Biggest US total solar eclipse in decades happens next year

The shadow of the moon will fall on 14 US states next year.

Lunar eclipses are pretty amazing, but statistically speaking, they aren't really all that rare. Catching a full solar eclipse, on the other hand? That's hard. The moon blocks our planet's view of the sun about ever year and a half -- but these eclipses can typically only be seen from extremely remote locations. Next year, things will be different. On August 21st 2017, a total solar eclipse will be viewable from 14 US States in North America -- marking the first time Americans have been able to see the phenomenon since 1979. If you're reading this from the USA, that means you're only one year and a short road trip from seeing an exclusive celestial ballet.

As the first eclipse to pass over the lower 48 US states since 1918, the event is being billed as the "Great American Total Solar Eclipse." It won't technically be be visible from every US state, but the eclipse will follow a diagonal path from northern Oregon, over Kansas, Missouri and Tennessee in the nation's center and head back out to sea through South Carolina. According to, that puts over 220 million people within a one-day drive of the totality zone -- directly passing over 12 states and catching the edge of an additional two.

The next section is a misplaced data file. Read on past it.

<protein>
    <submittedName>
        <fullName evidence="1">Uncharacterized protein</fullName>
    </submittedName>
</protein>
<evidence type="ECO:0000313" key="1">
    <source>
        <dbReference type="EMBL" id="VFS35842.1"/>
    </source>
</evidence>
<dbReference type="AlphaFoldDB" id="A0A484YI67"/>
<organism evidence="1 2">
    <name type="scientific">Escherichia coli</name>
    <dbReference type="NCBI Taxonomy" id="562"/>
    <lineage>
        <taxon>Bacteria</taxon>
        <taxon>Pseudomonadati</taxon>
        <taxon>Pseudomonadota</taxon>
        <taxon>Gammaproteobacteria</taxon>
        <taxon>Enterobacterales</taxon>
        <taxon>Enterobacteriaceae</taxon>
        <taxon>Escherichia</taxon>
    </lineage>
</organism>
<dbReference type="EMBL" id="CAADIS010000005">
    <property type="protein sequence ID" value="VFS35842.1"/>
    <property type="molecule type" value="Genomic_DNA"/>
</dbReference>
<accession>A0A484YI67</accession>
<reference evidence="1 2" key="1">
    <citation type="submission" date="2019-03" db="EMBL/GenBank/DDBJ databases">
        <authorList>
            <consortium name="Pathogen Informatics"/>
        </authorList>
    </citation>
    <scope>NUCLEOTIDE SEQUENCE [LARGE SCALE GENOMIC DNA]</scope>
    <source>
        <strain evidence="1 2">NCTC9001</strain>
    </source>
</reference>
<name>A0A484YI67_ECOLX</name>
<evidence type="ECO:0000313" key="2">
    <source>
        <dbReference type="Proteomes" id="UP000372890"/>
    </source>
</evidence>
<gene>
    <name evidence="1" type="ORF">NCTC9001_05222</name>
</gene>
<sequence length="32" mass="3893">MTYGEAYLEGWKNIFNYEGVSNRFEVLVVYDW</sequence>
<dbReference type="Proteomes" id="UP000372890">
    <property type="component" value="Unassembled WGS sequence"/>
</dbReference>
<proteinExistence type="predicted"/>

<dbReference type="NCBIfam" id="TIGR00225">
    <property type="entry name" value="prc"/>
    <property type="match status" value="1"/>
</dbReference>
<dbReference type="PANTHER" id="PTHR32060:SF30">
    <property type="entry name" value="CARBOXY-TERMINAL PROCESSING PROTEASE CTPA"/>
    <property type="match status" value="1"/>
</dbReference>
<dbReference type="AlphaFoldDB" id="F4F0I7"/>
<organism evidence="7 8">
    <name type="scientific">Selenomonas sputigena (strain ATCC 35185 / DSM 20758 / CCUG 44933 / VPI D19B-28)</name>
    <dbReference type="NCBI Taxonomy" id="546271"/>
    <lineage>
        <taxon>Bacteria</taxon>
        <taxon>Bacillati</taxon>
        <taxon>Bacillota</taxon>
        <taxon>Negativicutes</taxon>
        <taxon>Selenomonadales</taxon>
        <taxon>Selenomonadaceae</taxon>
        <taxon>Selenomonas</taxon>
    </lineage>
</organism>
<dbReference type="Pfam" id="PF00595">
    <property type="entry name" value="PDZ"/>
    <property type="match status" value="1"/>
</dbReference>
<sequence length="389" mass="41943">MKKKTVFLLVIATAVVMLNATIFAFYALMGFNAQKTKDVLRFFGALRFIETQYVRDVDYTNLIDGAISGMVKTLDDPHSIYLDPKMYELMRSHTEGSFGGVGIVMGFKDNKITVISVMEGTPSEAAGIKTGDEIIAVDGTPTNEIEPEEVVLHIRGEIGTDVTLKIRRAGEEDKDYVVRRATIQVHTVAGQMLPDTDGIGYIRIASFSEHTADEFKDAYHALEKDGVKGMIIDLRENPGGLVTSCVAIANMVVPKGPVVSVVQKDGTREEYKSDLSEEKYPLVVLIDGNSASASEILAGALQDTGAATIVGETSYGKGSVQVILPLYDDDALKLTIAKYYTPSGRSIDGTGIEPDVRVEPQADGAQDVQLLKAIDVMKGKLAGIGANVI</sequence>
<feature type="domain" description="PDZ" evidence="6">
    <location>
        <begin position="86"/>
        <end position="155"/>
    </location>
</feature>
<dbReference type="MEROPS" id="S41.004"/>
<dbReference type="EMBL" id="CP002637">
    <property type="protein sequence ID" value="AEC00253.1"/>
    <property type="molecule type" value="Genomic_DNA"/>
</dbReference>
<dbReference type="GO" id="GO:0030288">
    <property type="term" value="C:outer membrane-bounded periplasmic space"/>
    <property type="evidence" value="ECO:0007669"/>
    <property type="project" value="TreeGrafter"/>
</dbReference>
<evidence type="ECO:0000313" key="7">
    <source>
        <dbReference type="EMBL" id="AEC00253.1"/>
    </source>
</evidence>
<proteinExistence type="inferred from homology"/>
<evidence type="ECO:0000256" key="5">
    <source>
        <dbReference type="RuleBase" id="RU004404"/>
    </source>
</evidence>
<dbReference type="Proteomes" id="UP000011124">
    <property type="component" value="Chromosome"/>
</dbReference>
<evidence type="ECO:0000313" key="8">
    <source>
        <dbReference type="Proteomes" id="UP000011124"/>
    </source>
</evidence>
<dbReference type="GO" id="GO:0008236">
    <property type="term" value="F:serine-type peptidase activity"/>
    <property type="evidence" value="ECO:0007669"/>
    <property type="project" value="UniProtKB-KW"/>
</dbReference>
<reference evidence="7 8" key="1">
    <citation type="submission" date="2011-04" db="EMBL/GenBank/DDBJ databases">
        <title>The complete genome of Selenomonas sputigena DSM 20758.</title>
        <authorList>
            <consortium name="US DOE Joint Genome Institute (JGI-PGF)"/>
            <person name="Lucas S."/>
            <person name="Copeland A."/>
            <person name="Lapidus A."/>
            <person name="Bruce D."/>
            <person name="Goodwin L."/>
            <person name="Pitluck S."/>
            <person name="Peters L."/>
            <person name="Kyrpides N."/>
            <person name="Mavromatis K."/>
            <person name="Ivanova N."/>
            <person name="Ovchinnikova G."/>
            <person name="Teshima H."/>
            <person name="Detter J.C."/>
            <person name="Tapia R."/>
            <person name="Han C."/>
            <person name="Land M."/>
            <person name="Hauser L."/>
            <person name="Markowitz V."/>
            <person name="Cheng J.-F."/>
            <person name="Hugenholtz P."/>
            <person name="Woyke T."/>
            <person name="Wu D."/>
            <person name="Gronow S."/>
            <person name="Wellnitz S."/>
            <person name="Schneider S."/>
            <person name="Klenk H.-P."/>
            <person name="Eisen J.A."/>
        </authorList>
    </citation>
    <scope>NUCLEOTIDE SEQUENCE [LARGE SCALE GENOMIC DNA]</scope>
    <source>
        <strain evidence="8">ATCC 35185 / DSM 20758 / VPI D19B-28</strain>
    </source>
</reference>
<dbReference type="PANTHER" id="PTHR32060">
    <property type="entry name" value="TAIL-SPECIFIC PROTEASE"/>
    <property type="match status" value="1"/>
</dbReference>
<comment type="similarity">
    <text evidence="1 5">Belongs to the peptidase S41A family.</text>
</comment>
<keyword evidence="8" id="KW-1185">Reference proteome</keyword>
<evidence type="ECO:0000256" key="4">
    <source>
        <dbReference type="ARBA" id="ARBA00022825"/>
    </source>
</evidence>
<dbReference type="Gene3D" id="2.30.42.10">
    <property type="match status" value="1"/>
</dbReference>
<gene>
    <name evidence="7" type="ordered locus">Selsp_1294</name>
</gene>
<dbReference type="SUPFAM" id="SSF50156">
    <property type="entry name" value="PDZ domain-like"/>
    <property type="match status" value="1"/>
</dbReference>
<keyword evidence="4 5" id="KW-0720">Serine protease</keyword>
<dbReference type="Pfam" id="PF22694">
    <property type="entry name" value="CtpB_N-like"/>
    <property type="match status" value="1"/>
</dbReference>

Even if you do make the trek out, the phenomenon won't last long -- at best, the full eclipse will only last two minutes and forty seconds. Still, if you're looking for an excuse to plan a road trip next year, a once-in-a-lifetime solar eclipse is a pretty good one.